So, what did we learn through this project?
(K.1) Perception. The student develops and organizes ideas from the environment. The student is expected to:
(A) glean information from the environment, using the five senses; and
(B) identify colors, textures, forms, and subjects in the environment.
(K.2) Creative expression/performance. The student expresses ideas through original artworks, using a variety of media with appropriate skill. The student is expected to:
(A) create artworks, using a variety of colors, forms, and lines;
(B) arrange forms intuitively to create artworks; and
(C) develop manipulative skills when drawing, painting, printmaking, and constructing artworks, using a variety of materials.
(K.3) Historical/cultural heritage. The student demonstrates an understanding of art history and culture as records of human achievement. The student is expected to:
(A) identify simple subjects expressed in artworks;
(B) share ideas about personal artworks and the work of others, demonstrating respect for differing opinions; and
(C) relate art to everyday life.
(K.4) Response/evaluation. The student makes informed judgments about personal artworks and the artworks of others. The student is expected to:
(A) express ideas about personal artworks; and
(B) express ideas about original artworks, portfolios, and exhibitions by peers and artists
I think about every Art objective was covered through this project during our shared reading, internet research, class discussions, art making and share time. Not bad for trying something new and moving a little out of my comfort zone. I think there might be a little bit of an art teacher in me... We will see. But in the meantime, I will go back to my Amazon shopping cart and add the rest of the books in this series because I can't believe that we created such beautiful paintings on our first try! So for this series, I'm hooked. I now want an art teacher smock and every book in this series!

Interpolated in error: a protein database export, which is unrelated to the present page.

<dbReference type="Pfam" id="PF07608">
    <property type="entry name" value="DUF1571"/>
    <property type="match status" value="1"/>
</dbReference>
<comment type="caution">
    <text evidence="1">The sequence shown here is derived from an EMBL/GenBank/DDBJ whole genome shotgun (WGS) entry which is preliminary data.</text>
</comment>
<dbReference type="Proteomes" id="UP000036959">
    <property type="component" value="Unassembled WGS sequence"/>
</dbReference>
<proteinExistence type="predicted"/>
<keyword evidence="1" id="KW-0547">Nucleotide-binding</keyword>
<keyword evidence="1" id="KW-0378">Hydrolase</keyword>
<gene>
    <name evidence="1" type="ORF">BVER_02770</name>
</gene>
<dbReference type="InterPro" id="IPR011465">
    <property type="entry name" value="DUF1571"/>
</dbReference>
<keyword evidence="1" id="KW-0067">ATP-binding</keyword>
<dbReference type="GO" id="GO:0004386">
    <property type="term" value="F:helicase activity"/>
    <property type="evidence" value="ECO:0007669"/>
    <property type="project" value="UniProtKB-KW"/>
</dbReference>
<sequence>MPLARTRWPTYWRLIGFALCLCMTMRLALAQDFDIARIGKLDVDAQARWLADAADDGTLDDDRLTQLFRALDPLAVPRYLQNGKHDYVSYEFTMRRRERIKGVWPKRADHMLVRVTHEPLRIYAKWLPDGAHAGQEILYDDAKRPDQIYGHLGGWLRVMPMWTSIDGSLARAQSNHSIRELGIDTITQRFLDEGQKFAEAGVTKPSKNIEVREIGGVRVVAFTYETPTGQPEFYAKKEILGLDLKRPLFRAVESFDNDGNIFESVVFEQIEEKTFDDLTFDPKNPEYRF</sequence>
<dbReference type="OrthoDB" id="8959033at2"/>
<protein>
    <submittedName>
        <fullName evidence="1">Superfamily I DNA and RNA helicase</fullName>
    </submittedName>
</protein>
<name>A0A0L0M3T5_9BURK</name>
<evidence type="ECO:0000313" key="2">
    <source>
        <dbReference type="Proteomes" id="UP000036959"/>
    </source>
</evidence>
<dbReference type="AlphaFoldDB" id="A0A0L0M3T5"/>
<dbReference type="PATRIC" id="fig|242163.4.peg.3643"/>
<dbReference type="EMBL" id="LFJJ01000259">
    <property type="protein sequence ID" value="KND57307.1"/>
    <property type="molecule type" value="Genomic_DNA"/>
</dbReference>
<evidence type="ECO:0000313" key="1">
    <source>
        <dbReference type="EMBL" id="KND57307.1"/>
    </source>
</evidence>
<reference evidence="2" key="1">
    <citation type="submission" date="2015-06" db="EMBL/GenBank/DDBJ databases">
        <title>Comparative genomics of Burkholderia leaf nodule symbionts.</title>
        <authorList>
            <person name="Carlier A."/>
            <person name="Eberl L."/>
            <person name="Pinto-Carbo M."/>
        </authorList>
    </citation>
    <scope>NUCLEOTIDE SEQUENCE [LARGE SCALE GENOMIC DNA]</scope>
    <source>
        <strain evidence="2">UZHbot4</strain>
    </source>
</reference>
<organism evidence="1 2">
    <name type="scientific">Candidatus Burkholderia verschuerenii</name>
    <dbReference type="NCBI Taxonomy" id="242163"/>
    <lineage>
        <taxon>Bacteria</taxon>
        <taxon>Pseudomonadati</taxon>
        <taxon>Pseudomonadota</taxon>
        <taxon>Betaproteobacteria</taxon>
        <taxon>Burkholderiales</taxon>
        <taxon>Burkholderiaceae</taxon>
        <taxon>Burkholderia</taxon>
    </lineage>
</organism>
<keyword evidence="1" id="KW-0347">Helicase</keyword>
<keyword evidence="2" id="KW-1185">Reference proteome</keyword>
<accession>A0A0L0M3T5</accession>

She (Sprinkle Teaching Magic) said...

Wow! What a great post. Thank you for being so thorough especially the: What did we learn part of your post! I love that idea. The book tips are great. What bright colorful art work. So cheerful!

New Teaching Video Up: Memory Binders for the end of the year!
Sprinkle Teaching Magic Blog

Deceptively Educational said...

I love this idea, Little Miss Kindergarten, and so would so many other parents looking to extend their child's learning at home! I'd really appreciate it if you'd share this at the After School Linky Party at blog right now: